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the return

18 august 2017

To be convicted of murder on circumstantial evidence once may be regarded a misfortune; to be convicted twice looks like carelessness. In the case of Leopold Verhaven, it is carelessness taken to its extreme, a cosmic insouciance that sees him serve 24 years in prison for crimes he didn't commit, but almost seems to relish being accused of. Although Verhaven is not a suspect in Håkan Nesser's murder mystery The Return (1995). He is the victim.

Inspector Van Veeteren, the crusty, erratic, out-of-damns-to-give hero of Nesser's long-running detective series, heads into the hospital for cancer surgery just as the police identify a mouldering, decapitated, hands- and feet-less body in the woods as Verhaven's. For a while, Van Veeteren is confined to his bed on the ward, following his team's investigation of the killing via tape recordings. The case is sensational because, as noted, Verhaven was a notorious murderer, someone who did away with two women he had relationships with – the second, years after serving a long sentence for the murder of the first.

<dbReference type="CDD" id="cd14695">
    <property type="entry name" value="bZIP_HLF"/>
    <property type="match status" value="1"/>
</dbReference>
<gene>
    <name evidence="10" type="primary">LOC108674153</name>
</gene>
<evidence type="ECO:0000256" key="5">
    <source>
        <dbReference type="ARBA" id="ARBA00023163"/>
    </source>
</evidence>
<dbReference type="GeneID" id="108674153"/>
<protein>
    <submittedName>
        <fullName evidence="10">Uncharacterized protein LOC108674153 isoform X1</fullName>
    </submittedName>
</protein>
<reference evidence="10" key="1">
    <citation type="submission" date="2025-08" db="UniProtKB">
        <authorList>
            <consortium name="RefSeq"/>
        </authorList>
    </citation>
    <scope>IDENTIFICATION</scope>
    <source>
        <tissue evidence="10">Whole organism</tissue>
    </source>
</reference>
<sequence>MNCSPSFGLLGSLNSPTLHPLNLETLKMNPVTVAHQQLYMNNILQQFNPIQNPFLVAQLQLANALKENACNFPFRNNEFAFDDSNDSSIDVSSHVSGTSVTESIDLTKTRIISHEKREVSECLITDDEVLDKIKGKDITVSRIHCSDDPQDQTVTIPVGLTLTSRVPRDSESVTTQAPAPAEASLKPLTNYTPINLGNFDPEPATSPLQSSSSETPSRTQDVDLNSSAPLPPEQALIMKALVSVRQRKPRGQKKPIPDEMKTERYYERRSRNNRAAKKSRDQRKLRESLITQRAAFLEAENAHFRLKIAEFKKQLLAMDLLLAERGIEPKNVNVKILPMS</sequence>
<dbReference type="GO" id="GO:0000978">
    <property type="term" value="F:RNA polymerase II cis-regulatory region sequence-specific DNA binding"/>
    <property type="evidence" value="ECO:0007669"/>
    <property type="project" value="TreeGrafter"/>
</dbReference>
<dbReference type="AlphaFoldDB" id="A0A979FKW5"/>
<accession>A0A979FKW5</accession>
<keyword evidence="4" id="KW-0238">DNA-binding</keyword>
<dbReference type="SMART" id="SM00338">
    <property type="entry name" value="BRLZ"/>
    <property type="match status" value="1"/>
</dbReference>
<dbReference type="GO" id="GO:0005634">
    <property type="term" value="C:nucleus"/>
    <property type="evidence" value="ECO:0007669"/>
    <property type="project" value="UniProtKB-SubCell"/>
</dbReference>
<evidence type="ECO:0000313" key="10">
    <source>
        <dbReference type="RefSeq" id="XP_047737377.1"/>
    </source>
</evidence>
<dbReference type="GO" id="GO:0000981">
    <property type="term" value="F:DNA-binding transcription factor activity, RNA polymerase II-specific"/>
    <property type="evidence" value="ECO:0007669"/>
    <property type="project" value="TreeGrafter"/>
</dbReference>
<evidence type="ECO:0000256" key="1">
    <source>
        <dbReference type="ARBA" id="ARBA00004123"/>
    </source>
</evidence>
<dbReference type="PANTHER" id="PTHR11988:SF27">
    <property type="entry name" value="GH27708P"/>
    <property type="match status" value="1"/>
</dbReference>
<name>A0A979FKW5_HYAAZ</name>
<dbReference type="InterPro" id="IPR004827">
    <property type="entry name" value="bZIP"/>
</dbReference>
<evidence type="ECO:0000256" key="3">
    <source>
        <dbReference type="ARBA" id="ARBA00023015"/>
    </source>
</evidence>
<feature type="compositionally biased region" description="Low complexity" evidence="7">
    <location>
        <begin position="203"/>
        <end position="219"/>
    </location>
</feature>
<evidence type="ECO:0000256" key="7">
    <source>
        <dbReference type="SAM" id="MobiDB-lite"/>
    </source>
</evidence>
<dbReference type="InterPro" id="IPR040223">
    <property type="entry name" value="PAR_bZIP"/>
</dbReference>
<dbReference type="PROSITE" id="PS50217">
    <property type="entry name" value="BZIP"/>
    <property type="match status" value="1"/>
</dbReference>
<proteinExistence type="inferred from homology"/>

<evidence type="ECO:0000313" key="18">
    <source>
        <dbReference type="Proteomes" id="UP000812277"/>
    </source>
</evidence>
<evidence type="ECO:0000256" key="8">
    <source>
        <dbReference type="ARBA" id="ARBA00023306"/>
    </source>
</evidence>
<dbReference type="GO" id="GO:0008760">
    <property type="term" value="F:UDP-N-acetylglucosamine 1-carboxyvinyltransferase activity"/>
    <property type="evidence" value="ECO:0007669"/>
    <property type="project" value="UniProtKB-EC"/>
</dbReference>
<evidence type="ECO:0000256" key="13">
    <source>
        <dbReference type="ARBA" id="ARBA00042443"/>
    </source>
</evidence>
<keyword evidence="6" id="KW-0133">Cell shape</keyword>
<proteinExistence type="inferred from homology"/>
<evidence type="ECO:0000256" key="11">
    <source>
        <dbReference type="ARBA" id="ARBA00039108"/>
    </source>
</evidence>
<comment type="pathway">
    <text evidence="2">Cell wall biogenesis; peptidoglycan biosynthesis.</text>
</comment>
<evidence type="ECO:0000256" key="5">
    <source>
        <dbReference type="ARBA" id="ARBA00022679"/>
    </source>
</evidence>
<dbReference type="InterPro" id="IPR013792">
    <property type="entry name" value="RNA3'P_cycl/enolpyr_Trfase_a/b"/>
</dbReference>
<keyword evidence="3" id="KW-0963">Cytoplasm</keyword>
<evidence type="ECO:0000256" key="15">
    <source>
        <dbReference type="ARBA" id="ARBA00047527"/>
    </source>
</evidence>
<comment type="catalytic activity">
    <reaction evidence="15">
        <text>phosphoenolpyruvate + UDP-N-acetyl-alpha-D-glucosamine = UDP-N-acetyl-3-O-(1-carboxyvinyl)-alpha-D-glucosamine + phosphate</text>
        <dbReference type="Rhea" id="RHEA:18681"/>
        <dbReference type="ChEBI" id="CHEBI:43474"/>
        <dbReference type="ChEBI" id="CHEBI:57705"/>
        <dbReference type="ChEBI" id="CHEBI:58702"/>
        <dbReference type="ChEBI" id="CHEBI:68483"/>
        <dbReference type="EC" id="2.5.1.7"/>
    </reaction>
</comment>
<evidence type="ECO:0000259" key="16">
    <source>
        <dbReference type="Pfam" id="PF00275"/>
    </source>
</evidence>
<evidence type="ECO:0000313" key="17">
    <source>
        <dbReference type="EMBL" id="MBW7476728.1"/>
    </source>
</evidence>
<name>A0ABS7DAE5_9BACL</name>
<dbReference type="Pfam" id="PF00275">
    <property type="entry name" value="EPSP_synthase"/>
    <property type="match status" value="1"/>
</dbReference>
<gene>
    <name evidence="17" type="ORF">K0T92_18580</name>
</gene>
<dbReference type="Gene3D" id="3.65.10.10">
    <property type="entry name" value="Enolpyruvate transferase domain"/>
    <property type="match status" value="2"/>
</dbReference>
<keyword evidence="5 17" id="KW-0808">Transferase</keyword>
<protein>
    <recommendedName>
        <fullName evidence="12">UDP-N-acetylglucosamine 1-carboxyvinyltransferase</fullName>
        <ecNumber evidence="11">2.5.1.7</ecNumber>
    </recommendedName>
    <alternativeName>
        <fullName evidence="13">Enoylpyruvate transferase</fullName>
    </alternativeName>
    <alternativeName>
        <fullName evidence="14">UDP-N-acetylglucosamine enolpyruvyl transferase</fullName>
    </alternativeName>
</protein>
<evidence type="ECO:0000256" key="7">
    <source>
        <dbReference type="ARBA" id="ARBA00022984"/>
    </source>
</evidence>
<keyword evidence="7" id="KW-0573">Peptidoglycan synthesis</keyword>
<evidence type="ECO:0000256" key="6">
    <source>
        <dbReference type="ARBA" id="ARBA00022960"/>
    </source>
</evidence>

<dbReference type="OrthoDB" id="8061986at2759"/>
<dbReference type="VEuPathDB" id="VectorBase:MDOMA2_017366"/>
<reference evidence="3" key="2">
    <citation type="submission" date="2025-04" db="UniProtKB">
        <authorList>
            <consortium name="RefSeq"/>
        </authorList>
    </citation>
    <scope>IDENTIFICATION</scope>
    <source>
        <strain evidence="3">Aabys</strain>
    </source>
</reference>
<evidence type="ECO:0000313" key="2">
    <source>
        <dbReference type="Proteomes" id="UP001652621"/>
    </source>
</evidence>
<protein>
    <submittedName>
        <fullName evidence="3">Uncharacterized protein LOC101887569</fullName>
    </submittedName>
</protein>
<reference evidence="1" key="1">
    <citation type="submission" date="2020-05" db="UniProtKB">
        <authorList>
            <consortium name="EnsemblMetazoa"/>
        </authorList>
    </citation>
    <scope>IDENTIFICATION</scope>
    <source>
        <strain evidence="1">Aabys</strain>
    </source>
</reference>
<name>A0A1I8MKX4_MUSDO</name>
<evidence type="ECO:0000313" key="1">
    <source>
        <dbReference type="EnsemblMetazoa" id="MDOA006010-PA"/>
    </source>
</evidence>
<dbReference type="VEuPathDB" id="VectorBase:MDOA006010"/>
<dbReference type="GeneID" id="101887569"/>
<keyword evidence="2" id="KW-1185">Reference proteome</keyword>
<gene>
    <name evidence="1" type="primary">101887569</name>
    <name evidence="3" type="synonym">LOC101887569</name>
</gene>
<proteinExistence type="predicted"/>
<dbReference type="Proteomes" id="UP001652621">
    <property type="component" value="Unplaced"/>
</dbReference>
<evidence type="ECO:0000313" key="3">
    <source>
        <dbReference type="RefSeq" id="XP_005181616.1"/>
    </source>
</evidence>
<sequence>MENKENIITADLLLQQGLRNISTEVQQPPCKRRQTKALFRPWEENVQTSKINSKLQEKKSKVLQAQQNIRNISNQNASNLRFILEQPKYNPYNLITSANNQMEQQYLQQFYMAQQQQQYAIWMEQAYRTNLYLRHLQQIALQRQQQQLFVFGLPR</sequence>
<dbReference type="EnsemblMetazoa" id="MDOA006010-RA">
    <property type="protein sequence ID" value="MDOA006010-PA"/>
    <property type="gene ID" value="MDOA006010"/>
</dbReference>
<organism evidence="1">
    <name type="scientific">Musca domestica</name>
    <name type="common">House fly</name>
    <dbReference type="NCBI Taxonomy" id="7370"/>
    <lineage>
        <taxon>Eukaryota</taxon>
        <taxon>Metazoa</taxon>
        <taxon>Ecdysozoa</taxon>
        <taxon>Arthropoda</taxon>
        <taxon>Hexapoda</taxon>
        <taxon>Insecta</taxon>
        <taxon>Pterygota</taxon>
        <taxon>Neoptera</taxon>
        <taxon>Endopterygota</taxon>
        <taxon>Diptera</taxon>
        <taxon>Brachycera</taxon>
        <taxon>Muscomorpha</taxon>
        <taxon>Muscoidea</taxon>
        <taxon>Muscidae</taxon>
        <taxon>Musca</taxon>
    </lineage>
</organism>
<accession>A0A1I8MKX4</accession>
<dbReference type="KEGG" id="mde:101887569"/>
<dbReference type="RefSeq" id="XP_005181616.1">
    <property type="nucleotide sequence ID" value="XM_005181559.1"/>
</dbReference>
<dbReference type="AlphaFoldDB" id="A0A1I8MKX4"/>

Now, somebody has killed Verhaven, and frankly nobody's too upset about that. Verhaven was at best a cold fish and at worst a remorseless killer. Nobody in authority is even too upset about the idea that the person actually responsible for the first two killings may have murdered Verhaven to silence and suppress him. A reversal of the earlier verdicts would reflect very badly on the police and the court system in Nesser's odd, but oddly plausible fictional nation.

But Van Veeteren cannot let go the fact that Verhaven may have suffered and died while a triple murderer walks free. He pieces together the solution to the case intuitively, and I must say obliquely. Either Nesser, or translator Laurie Thompson, or both, glide past key inferences in a way that may mimic Van Veeteren's associative genius.

Once Van Veeteren knows for certain who's really responsible, a dilemma common to many a detective novel arises: how to make sure that justice is done when justice itself is powerless to act? If you want to learn how he resolves this problem, read the book – I will not spoil it here.

Nesser, Håkan. The Return. [Återkomsten. 1995.] Translated by Laurie Thompson. 2007. New York: Vintage/Black Lizard, 2008. PT 9876.24 .E76A8413